> Learning to edit before starting to shoot on your own may not be for
> everyone, but I think it's an excellent suggestion.
It is. However, editing 'found footage' from existing films is quite different
from editing 'raw' footage. Essentially, you're limited to practicing a certain
kind of montage.
That said, the 'raw' footage doesn't have to be something you've shot. There
are several packages of footage you can buy designed for teaching/learning
conventional narrative editing. (Of course, you don't have to edit these as
they are designed: you can get more adventurous.) The most popular of these --
'The Hold Up' and 'Smithee's Lecture' -- are marketed by First Light Video, and
are priced for schools (i.e. expensive), and the material tends to be on the
mediocre side. A little Googling revealed this site which sells 9 different raw
footage packages for $15 each (I can't speak to the quality):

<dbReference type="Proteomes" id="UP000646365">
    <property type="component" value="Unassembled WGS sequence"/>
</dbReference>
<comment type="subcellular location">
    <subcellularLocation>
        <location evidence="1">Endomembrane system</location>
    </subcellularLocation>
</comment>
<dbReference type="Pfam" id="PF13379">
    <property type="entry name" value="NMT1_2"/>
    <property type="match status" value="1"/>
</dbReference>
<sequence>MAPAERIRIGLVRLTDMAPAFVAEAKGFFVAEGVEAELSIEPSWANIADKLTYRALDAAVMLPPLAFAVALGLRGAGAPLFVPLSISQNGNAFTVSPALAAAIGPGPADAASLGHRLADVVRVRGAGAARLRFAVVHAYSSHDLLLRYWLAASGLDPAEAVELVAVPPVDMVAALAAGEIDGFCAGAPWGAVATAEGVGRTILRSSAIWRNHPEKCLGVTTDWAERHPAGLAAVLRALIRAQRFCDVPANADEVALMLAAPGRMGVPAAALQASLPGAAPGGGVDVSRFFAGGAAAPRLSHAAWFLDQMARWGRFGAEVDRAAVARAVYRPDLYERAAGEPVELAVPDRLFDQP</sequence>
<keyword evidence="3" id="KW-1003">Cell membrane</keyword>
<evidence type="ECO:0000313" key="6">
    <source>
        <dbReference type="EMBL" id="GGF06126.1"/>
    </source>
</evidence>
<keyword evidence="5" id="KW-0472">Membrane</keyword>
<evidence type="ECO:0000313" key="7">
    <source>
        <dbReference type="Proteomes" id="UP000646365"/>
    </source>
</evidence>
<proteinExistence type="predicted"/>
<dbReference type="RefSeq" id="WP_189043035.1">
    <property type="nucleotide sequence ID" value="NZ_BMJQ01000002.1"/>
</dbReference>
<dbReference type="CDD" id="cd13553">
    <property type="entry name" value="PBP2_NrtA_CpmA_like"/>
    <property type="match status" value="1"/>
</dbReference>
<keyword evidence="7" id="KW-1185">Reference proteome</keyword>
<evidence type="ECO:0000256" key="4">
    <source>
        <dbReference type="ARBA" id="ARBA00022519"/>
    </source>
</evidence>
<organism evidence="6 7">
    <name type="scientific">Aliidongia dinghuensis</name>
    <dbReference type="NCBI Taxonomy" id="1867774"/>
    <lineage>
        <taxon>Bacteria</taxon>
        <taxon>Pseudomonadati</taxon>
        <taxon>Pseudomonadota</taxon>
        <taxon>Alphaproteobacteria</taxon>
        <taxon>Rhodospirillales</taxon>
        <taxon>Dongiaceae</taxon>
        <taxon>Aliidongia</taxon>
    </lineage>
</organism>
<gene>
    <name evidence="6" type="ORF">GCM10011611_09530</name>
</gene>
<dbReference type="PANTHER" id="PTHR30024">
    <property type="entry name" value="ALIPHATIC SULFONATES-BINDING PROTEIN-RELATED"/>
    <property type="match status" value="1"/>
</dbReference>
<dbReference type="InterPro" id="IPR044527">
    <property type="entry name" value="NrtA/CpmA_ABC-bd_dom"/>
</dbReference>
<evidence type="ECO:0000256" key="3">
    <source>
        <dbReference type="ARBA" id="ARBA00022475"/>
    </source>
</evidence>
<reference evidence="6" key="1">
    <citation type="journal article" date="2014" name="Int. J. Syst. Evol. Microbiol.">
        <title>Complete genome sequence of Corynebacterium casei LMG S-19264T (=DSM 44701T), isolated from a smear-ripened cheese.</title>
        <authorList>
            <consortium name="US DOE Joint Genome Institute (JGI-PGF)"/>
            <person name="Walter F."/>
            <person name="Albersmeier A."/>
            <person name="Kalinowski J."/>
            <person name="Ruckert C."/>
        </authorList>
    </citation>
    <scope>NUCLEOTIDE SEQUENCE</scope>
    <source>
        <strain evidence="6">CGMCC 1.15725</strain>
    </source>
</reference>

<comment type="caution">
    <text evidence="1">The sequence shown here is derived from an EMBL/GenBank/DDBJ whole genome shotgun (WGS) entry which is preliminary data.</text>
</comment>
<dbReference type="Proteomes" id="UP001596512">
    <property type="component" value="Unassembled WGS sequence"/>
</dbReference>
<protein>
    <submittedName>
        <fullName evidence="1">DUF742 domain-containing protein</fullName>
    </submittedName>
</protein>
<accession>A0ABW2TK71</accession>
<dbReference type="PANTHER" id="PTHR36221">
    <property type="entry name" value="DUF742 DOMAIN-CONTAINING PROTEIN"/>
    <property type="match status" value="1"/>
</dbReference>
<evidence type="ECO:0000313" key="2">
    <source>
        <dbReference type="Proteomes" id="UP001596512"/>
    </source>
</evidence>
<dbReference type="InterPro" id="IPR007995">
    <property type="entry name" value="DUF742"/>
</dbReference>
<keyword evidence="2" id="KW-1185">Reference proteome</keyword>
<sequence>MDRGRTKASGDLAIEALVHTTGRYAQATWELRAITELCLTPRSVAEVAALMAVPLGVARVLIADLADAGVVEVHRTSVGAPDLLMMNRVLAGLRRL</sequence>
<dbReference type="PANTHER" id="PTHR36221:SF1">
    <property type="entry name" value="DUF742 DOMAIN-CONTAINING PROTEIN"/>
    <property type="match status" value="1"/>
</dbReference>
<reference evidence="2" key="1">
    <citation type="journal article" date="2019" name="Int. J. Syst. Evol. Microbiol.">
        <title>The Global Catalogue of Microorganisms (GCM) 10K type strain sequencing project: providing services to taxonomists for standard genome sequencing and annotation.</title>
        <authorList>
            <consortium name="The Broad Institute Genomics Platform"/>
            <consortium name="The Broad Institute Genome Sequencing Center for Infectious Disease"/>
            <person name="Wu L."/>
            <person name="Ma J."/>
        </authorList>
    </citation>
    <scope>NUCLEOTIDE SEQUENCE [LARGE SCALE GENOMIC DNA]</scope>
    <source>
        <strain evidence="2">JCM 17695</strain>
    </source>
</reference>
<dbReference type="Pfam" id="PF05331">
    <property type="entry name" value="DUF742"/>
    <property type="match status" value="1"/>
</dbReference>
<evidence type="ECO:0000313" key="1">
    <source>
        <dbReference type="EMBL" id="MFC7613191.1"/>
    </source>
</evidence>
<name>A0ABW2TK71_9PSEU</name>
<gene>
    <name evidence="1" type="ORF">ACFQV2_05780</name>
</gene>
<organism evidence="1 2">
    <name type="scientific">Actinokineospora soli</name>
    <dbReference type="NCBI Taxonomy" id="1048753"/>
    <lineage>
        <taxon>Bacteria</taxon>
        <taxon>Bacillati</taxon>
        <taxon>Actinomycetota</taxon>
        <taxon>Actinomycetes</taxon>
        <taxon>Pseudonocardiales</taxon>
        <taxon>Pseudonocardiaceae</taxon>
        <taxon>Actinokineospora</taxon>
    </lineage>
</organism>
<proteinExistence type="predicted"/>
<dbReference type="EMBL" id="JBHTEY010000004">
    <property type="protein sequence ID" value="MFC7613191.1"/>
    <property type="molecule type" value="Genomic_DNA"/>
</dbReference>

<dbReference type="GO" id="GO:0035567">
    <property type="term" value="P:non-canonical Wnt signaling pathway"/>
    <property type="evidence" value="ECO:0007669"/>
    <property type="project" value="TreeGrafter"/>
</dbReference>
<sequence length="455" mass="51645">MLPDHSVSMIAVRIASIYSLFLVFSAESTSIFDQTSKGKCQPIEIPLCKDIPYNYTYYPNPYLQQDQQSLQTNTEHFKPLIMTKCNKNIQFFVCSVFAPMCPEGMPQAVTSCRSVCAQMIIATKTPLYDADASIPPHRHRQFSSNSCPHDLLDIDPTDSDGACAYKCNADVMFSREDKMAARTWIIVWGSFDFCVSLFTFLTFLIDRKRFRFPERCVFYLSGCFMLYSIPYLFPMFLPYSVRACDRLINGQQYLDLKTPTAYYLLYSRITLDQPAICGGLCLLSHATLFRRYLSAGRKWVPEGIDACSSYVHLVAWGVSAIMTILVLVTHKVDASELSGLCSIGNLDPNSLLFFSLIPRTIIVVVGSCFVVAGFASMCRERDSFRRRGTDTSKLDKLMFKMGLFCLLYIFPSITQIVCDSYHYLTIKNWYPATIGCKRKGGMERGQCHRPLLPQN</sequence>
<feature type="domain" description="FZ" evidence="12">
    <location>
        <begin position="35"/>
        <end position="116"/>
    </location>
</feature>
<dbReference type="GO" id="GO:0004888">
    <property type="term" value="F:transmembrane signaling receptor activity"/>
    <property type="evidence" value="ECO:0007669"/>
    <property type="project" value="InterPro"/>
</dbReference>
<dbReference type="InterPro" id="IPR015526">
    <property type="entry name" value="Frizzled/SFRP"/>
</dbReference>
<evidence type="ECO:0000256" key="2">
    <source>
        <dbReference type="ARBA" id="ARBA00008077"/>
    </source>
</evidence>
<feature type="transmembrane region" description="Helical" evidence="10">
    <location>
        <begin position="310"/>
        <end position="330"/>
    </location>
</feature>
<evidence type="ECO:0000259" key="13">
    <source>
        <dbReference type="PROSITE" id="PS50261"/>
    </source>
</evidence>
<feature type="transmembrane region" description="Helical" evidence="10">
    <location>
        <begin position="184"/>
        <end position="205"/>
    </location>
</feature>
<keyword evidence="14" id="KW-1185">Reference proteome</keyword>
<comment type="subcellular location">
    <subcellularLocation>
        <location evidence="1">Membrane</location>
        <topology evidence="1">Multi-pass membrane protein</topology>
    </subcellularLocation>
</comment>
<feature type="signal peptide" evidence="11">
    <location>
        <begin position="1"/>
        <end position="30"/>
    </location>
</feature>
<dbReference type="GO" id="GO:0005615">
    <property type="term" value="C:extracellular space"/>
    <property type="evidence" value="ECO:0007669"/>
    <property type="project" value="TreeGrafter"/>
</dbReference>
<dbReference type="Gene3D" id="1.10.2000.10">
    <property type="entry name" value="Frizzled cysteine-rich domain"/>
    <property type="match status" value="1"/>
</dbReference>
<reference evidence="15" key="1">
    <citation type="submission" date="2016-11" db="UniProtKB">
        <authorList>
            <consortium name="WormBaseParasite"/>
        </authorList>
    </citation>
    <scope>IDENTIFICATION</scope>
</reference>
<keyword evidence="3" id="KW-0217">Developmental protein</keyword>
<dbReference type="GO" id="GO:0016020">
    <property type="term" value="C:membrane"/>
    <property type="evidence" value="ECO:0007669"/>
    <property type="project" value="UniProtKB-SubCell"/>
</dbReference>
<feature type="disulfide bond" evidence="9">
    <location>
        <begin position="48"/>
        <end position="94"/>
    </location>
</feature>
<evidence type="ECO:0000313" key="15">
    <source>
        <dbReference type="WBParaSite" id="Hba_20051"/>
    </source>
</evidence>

There's a package with files for 6 short exercises for $50 at:
Two older packages no longer in distribution are "Creative Editing" from the
BBC, and rushes from an old episode of 'Gunsmoke'. If you have borrowing
privileges at a college library, you can probably obtain one or more of the
above via inter-library loan. It's possible a big-city public library might
have something: I wouldn't count on it, but it wouldn't hurt to check.
Jeremy Butler has video files of an old 2 minute TV commercial on the website
for his "Television" textbook (free to download). These can be considered
pseudo-rushes for a shorter piece (or, of course, a very long one, if Ken
Jacobs inspires you...). "There's no dialogue in the original spot so students
may easily rearrange the order of the shots in video editing software."
It would be nice if some friendly filmmaker could give you some of their
footage to play with. If you have an actual personal filmmaking friend or two,
you might ask. But I don't think you'll get anything from cold-call inquiries,
as people are very protective of their footage...
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